Free English Grammar Lessons and Tests Writing Empathetically vs. Sympathetically and Sentimentally Several weeks ago, I read a story that had a passage like this: "My parents never really cared about me," Allie said. "All my life they saw me as a disappointment, a waste of space. I was always the butt of their jokes. And it went on like this for about a paragraph or two. I could see that the writer wanted to foster sympathy for the character, wanted to explain how the character felt about her upbringing. But ultimately, it made her sound whiny--and I could tell that wasn't what the author intended. At first I was a little sympathetic to the character. . .then after several sentences, the writing just felt sentimental to me, meaning, I felt like the writer was trying to coax me to feel a certain way, like I was being controlled, rather than letting me feel for the situation myself. It's a good idea to want your readers to connect with your characters' hardships, but it can backfire if it's too sentimental or sometimes even when it's sympathetic. Remember,

Finding your voice - making your writing sound like YOU Finding your voice by Christopher Meeks Developing a voice in your writing is a notion that passes over me every now and then like the "thung" sound of an error message on my computer. "I should develop a voice," I think. "My voice is off today," I think. "Maybe I should work on that voice thing," I think. To some people, the image of "voice" may be akin to a rotund person belting something out in Italian in front of a lot of penguin-suited people paying big bucks waiting for the crystal to shatter. Or, if that metaphor's a bit too extreme, think of "voice" as simply like your own voice. Since most of the information on the Web is text, you want your text to have a real voice, like your own. I can recognize voice in other people's work. One of the great voices of the century is Ernest Hemingway. Is there a way to work on "voice"? OK, we aren't Hemingway... We all want to change the way the next few generations speak, write, and think. How do we do that? Most days I don't worry about voice.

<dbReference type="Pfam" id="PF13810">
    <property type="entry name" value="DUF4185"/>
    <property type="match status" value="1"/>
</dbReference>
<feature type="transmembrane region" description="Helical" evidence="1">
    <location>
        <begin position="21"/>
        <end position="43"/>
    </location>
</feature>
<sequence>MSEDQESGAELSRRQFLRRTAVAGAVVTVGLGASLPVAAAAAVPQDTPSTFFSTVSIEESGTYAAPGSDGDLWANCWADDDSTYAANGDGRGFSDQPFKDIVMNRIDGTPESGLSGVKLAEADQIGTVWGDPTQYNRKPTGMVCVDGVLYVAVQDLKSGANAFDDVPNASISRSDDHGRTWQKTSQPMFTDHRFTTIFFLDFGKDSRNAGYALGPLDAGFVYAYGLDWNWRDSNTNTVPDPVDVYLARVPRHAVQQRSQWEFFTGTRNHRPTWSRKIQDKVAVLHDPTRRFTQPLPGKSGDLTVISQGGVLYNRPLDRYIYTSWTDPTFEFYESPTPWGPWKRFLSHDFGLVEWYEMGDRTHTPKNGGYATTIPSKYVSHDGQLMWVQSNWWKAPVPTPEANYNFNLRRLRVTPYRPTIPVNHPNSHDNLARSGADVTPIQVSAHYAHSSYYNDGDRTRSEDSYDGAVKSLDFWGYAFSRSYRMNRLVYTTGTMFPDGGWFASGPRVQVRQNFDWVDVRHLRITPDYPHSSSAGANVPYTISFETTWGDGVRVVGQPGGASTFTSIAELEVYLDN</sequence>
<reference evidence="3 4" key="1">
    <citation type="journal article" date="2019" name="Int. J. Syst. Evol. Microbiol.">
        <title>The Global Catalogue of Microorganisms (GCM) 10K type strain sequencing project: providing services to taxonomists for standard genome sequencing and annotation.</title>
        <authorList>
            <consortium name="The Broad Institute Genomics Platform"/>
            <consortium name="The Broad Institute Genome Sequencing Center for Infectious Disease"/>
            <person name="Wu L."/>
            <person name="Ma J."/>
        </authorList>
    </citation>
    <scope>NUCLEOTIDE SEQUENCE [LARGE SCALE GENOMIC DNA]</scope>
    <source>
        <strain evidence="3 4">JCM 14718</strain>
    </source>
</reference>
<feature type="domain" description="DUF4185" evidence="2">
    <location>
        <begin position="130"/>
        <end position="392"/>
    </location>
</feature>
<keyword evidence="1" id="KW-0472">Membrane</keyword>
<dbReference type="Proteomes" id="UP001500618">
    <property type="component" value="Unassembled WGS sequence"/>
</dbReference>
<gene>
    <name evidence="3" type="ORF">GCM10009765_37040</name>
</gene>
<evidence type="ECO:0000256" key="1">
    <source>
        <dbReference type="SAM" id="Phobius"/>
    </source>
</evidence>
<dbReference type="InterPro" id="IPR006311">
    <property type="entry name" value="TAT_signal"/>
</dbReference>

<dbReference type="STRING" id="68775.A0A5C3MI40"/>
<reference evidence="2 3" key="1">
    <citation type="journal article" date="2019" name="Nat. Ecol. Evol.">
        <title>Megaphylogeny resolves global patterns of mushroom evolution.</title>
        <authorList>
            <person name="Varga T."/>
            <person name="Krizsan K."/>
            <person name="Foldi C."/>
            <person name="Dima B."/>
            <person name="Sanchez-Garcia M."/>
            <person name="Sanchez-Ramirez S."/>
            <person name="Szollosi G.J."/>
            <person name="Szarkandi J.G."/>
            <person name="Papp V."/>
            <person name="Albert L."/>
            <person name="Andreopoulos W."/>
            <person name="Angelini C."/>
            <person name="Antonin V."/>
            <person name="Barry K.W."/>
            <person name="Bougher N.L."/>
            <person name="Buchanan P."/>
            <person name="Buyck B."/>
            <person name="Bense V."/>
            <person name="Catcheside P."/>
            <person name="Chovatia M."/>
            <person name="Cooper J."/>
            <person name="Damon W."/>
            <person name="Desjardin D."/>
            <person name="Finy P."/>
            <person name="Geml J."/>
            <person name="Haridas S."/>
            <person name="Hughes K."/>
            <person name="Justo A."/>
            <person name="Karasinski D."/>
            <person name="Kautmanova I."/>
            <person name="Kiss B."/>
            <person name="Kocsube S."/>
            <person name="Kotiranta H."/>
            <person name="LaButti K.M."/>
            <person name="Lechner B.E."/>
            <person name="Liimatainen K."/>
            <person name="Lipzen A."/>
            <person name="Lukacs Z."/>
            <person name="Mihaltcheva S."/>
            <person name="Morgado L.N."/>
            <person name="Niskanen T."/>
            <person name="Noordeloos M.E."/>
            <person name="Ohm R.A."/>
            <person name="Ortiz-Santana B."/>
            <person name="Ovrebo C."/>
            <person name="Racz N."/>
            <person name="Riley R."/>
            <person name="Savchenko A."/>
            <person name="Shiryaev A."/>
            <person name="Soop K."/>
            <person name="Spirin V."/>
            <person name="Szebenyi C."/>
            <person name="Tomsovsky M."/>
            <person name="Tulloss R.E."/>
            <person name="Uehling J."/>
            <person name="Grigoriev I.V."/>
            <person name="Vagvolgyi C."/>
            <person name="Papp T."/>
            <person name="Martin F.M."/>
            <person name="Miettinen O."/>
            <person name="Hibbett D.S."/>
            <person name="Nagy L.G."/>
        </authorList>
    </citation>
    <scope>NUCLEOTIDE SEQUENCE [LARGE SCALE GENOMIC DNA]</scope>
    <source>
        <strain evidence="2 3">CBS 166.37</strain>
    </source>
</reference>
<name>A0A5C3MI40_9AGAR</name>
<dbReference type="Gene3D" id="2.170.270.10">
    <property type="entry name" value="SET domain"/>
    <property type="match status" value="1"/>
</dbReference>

Citing Yourself - Citations - Academic Guides at Center for Student Success If you cite or quote your previous work, treat yourself as the author and your own previous course work as an unpublished paper, as shown in the APA publication manual. For example, if Marie Briggs wanted to cite a paper she wrote at Walden in 2012, her in-text citation might look like this: Briggs (2012) asserted that previous literature on the psychology of tightrope walkers was faulty in that it "presumed that risk-taking behaviors align neatly with certain personality traits or disorders" (p. 4). And in the reference list: Briggs, M. (2012). If your original work contained citations from other sources, you will need to include those same citations in the new work as well, per APA. According to Briggs (2012), recent psychologists such as "Presley and Johnson (2009) too quickly attributed risk-taking to genetic factors, ignoring the social family issues that often influence the decision to explore pursuits such as tightrope walking" (p. 5).

Nuts and Bolts: “Thought” Verbs In six seconds, you’ll hate me. But in six months, you’ll be a better writer. From this point forward – at least for the next half year – you may not use “thought” verbs. The list should also include: Loves and Hates. And it should include: Is and Has, but we’ll get to those, later. Until some time around Christmas, you can’t write: Kenny wondered if Monica didn’t like him going out at night…” Thinking is abstract. Instead, you’ll have to Un-pack that to something like: “The mornings after Kenny had stayed out, beyond the last bus, until he’d had to bum a ride or pay for a cab and got home to find Monica faking sleep, faking because she never slept that quiet, those mornings, she’d only put her own cup of coffee in the microwave. Instead of characters knowing anything, you must now present the details that allow the reader to know them. Instead of saying: “Adam knew Gwen liked him.” You’ll have to say: “Between classes, Gwen was always leaned on his locker when he’d go to open it. Versus: